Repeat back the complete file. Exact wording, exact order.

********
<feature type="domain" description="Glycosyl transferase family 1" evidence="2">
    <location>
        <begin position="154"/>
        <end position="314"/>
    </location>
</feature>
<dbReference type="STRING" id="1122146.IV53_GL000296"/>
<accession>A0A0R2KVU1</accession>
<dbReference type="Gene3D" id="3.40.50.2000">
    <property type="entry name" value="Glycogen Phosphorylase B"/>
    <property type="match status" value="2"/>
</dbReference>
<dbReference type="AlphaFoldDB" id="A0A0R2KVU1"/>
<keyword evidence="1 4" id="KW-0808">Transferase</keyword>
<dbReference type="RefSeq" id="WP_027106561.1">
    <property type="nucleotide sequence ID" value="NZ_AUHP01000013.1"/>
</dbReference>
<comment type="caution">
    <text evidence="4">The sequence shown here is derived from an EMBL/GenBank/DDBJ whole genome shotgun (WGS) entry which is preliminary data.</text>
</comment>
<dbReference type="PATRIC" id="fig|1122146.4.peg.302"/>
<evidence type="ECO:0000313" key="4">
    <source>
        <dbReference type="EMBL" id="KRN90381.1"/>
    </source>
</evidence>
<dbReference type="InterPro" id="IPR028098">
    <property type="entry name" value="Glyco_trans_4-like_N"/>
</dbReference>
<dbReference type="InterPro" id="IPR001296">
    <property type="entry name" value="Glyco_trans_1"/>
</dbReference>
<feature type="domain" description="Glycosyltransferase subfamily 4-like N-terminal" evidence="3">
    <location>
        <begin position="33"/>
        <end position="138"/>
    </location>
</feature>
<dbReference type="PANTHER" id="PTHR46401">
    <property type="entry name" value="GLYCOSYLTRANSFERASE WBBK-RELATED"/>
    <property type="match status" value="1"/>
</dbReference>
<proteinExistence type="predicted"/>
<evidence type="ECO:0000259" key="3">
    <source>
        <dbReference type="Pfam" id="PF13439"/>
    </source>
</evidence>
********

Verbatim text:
<feature type="domain" description="Glycosyl transferase family 1" evidence="2">
    <location>
        <begin position="154"/>
        <end position="314"/>
    </location>
</feature>
<dbReference type="STRING" id="1122146.IV53_GL000296"/>
<accession>A0A0R2KVU1</accession>
<dbReference type="Gene3D" id="3.40.50.2000">
    <property type="entry name" value="Glycogen Phosphorylase B"/>
    <property type="match status" value="2"/>
</dbReference>
<dbReference type="AlphaFoldDB" id="A0A0R2KVU1"/>
<keyword evidence="1 4" id="KW-0808">Transferase</keyword>
<dbReference type="RefSeq" id="WP_027106561.1">
    <property type="nucleotide sequence ID" value="NZ_AUHP01000013.1"/>
</dbReference>
<comment type="caution">
    <text evidence="4">The sequence shown here is derived from an EMBL/GenBank/DDBJ whole genome shotgun (WGS) entry which is preliminary data.</text>
</comment>
<dbReference type="PATRIC" id="fig|1122146.4.peg.302"/>
<evidence type="ECO:0000313" key="4">
    <source>
        <dbReference type="EMBL" id="KRN90381.1"/>
    </source>
</evidence>
<dbReference type="InterPro" id="IPR028098">
    <property type="entry name" value="Glyco_trans_4-like_N"/>
</dbReference>
<dbReference type="InterPro" id="IPR001296">
    <property type="entry name" value="Glyco_trans_1"/>
</dbReference>
<feature type="domain" description="Glycosyltransferase subfamily 4-like N-terminal" evidence="3">
    <location>
        <begin position="33"/>
        <end position="138"/>
    </location>
</feature>
<dbReference type="PANTHER" id="PTHR46401">
    <property type="entry name" value="GLYCOSYLTRANSFERASE WBBK-RELATED"/>
    <property type="match status" value="1"/>
</dbReference>
<proteinExistence type="predicted"/>
<evidence type="ECO:0000259" key="3">
    <source>
        <dbReference type="Pfam" id="PF13439"/>
    </source>
</evidence>